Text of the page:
They used intense X-rays from two facilities, the Linac Coherent Light Source (LCLS) X-ray free-electron laser and the Stanford Synchrotron Radiation Lightsource (SSRL) at the Department of Energy’s SLAC National Accelerator Laboratory.

    SLAC/LCLS

    SLAC/SSRL

    The collaboration, led by Edward Solomon, professor of chemistry at Stanford University and of photon science at SLAC, published their results today in Science.

    “This is a very general yet extremely important process in biochemistry, and with an X-ray laser we now have insight into how this regulation works,” says Roberto Alonso-Mori, LCLS staff scientist and a co-author of the study. “These are processes that are going on a million-fold in our bodies and everywhere there is life.”

    The study marks the first time that anyone has been able to experimentally quantify how the rigid structure of the cytochrome c molecule supports this crucial bond between iron and sulfur atoms in what’s known as an entatic state, where the protein maintains a bond that is just strong enough to perform both of its jobs, says Michael Mara, lead author of the study and a former postdoctoral researcher at Stanford University, now at University of California, Berkeley.

    “This was important because we had shown the bond is weak and shouldn’t be present at room temperature in the absence of the protein constraints,” says Solomon. “But the protein is able to contribute energy to keep this bond intact for electron transfer. In this LCLS experiment, we determined exactly how much energy the rest of the protein contributes to maintaining the bond: about 4 kcal/mol that is derived from an adjacent hydrogen bond network.”

    “We were able to show how nature tunes this system to change the properties on a fundamental level and perform two very different functions,” Mara says. “The energy contribution by cytochrome c is really at a sweet spot. It makes me wonder what sort of similar effects you might see in other protein systems, and it makes us realize that there is exciting new science on the horizon.”

    Ultrafast Changes

    Cytochrome c is present in a wide range of life forms and contributes to both cellular respiration and programmed cell death, the pathway to the natural end of a cell’s life cycle. How exactly the state of the bond relates to these two functions had not yet been demonstrated or quantified.

    Scientists knew from earlier studies that a particular iron-sulfur bond is key. When iron in the protein binds to sulfur contained in one of the protein’s amino-acid building blocks, cytochrome c participates in electron transfer. By transferring electrons, the protein helps generate energy needed for biological processes that maintain life.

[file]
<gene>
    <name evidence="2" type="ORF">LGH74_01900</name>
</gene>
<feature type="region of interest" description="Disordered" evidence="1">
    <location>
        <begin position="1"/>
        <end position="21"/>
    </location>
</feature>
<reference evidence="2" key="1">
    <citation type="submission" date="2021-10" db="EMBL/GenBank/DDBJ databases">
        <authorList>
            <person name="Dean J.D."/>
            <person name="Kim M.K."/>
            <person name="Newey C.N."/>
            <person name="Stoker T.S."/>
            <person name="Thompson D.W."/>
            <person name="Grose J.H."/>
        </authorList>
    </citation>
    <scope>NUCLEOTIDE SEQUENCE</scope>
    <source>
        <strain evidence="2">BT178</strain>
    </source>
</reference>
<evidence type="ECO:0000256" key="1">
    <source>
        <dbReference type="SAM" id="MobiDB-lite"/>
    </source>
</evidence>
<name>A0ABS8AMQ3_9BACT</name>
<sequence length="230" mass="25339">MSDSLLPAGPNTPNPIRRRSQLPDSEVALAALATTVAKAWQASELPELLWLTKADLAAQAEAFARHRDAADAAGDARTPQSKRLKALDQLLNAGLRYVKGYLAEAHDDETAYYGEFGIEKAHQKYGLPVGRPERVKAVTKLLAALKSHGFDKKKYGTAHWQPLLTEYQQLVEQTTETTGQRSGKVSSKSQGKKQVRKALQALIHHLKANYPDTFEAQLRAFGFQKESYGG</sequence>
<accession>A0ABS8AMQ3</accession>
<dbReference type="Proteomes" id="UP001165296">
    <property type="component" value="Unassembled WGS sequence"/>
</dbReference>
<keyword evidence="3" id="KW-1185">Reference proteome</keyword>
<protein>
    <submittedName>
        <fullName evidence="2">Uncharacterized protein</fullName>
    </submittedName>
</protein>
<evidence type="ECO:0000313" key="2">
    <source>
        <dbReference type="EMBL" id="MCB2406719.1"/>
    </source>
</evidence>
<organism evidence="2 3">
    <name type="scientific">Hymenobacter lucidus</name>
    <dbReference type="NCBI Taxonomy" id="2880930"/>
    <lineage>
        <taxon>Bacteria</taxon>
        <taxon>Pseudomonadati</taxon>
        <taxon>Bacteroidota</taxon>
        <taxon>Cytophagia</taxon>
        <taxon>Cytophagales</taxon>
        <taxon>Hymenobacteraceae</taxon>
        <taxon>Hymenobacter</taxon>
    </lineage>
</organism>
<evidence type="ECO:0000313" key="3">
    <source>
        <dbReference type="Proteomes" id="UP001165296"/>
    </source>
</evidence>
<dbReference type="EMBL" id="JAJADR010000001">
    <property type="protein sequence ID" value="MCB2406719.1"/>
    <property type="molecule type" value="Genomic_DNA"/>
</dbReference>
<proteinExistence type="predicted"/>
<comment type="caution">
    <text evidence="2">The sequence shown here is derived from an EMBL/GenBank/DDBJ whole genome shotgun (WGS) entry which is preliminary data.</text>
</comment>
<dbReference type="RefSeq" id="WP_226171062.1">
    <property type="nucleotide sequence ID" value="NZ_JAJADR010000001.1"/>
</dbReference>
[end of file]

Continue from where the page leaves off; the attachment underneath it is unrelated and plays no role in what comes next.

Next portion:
But when cytochrome c encounters cardiolipin, a lipid present in the membrane of the cell’s mitochondria, the iron-sulfur bond breaks, and the protein becomes an enzyme that creates holes in the mitochondria’s outer membrane – the first step in programmed cell death.

    These changes occur incredibly fast, in less than 20 picoseconds, so the experiment required ultrafast pulses of X-rays generated by LCLS to take snapshots of the process.

    “We photoexcited the iron atoms in the protein’s active site—which contains an iron-rich compound known as heme—with an ultrafast laser before probing it with the LCLS X-ray pulses at different time delays,” says Alonso-Mori.

    Each 50-femtosecond laser pulse heated the heme by a couple of hundred degrees. X-ray pulses from LCLS took images of what happened as the heat traveled from the iron to other parts of the protein. After 100 femtoseconds, the iron-sulfur bond would break, only to form again once the sample cooled. Watching this process allowed the scientists to measure energy fluctuations in real time and better understand how this critical bond forms and breaks.

    “The entatic state concept is really interesting, but you have to come up with creative ways to demonstrate and quantify it,” says Ryan Hadt, a former Stanford University doctoral student on an Enrico Fermi Fellowship at Argonne National Laboratory who together with his advisor, Professor Solomon, came up with the idea for the experiment and co-wrote the initial proposal around the time LCLS first came online in 2009.